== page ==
Current address: Sequenom Inc, San Diego, CA.
Towards an evidence-based process for the clinical interpretation of copy number variation
Article first published online: 13 DEC 2011
© 2011 John Wiley & Sons A/S
Volume 81, Issue 5, pages 403–412, May 2012
How to Cite
Riggs, E., Church, D., Hanson, K., Horner, V., Kaminsky, E., Kuhn, R., Wain, K., Williams, E., Aradhya, S., Kearney, H., Ledbetter, D., South, S., Thorland, E. and Martin, C. (2012), Towards an evidence-based process for the clinical interpretation of copy number variation. Clinical Genetics, 81: 403–412. doi: 10.1111/j.1399-0004.2011.01818.x
- Issue published online: 11 APR 2012
- Article first published online: 13 DEC 2011
- Accepted manuscript online: 19 NOV 2011 02:17AM EST
- Received 16 September 2011, revised and accepted for publication 16 November 2011
- DNA copy number variation;
- evidence-based practice;
- gene dosage;
- oligonucleotide array sequence analysis
Riggs ER, Church DM, Hanson K, Horner VL, Kaminsky EB, Kuhn RM, Wain KE, Williams ES, Aradhya S, Kearney HM, Ledbetter DH, South ST, Thorland EC, Martin CL. Towards an evidence-based process for the clinical interpretation of copy number variation.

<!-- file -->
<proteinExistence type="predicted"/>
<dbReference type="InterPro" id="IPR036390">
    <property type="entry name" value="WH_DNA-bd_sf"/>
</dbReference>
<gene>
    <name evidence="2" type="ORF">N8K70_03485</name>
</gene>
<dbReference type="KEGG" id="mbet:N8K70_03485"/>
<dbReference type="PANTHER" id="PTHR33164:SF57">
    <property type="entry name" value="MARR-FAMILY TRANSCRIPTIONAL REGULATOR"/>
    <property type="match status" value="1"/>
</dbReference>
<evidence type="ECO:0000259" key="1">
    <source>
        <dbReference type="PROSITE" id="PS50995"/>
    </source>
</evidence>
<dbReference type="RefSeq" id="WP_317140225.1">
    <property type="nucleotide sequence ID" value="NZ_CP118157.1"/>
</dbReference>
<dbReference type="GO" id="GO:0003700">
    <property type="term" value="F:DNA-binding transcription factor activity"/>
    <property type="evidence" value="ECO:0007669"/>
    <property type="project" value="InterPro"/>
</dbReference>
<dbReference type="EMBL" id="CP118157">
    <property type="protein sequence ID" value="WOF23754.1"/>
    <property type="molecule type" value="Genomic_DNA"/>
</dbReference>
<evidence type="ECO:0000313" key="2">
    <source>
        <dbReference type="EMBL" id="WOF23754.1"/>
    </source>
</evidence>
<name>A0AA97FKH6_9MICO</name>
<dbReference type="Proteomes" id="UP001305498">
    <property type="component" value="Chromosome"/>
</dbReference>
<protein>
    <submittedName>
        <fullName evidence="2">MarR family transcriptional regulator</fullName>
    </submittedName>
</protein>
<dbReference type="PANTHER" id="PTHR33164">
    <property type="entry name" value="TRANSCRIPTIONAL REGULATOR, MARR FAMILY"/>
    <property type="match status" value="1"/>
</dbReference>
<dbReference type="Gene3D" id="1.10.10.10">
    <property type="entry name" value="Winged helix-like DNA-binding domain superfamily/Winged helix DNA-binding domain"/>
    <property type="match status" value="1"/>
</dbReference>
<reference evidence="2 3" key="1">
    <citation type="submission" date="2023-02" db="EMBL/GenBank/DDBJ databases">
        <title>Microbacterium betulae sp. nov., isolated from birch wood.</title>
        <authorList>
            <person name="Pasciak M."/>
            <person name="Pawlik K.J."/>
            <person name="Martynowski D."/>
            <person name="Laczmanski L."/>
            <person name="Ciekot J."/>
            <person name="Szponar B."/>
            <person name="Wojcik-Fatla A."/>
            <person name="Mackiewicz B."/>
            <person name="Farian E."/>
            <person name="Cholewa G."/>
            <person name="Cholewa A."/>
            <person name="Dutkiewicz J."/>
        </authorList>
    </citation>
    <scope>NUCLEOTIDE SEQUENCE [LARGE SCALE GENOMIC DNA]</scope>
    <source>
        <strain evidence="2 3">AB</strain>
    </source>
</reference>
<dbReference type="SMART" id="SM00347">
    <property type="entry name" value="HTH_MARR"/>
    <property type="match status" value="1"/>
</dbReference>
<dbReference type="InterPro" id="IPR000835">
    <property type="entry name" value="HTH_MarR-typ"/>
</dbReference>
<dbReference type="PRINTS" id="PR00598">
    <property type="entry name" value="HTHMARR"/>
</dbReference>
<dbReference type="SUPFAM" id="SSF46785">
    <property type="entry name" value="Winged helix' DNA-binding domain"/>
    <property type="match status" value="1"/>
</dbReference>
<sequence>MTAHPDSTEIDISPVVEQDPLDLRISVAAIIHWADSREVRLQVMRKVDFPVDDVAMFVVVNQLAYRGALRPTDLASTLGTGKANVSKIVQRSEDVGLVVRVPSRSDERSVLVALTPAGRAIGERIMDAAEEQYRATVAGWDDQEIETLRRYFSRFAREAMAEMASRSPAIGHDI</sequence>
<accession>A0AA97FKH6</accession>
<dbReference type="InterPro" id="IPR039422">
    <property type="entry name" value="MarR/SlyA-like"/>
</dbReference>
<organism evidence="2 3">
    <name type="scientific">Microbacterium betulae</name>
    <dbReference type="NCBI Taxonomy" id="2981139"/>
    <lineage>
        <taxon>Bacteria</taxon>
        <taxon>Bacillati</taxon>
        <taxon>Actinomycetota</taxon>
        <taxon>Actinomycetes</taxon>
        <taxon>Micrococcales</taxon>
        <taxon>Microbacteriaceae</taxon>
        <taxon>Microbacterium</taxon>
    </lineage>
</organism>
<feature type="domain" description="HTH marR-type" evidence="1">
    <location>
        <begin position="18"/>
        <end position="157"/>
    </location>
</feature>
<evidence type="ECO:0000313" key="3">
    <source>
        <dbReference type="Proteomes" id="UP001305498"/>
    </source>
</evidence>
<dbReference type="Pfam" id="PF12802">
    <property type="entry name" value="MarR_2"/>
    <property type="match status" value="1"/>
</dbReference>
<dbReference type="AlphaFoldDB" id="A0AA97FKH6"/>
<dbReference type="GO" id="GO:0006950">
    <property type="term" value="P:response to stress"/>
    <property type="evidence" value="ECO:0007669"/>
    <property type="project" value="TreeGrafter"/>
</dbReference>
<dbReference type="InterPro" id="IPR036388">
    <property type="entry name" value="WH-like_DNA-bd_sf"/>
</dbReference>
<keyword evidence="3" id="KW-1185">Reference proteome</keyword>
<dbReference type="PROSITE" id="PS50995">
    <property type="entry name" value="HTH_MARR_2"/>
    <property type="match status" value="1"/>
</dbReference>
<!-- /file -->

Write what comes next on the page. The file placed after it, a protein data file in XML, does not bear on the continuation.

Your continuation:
The evidence-based review (EBR) process has been widely used to develop standards for medical decision-making and to explore complex clinical questions. This approach can be applied to genetic tests, such as chromosomal microarrays, in order to assist in the clinical interpretation of certain copy number variants (CNVs), particularly those that are rare, and guide array design for optimal clinical utility. To address these issues, the International Standards for Cytogenomic Arrays Consortium has established an EBR Work Group charged with building a framework to systematically assess the potential clinical relevance of CNVs throughout the genome. This group has developed a rating system enumerating the evidence supporting or refuting dosage sensitivity for individual genes and regions that considers the following criteria: number of causative mutations reported; patterns of inheritance; consistency of phenotype; evidence from large-scale case-control studies; mutational mechanisms; data from public genome variation databases; and expert consensus opinion. The system is designed to be dynamic in nature, with regions being reevaluated periodically to incorporate emerging evidence. The evidence collected will be displayed within a publically available database, and can be used in part to inform clinical laboratory CNV interpretations as well as to guide array design.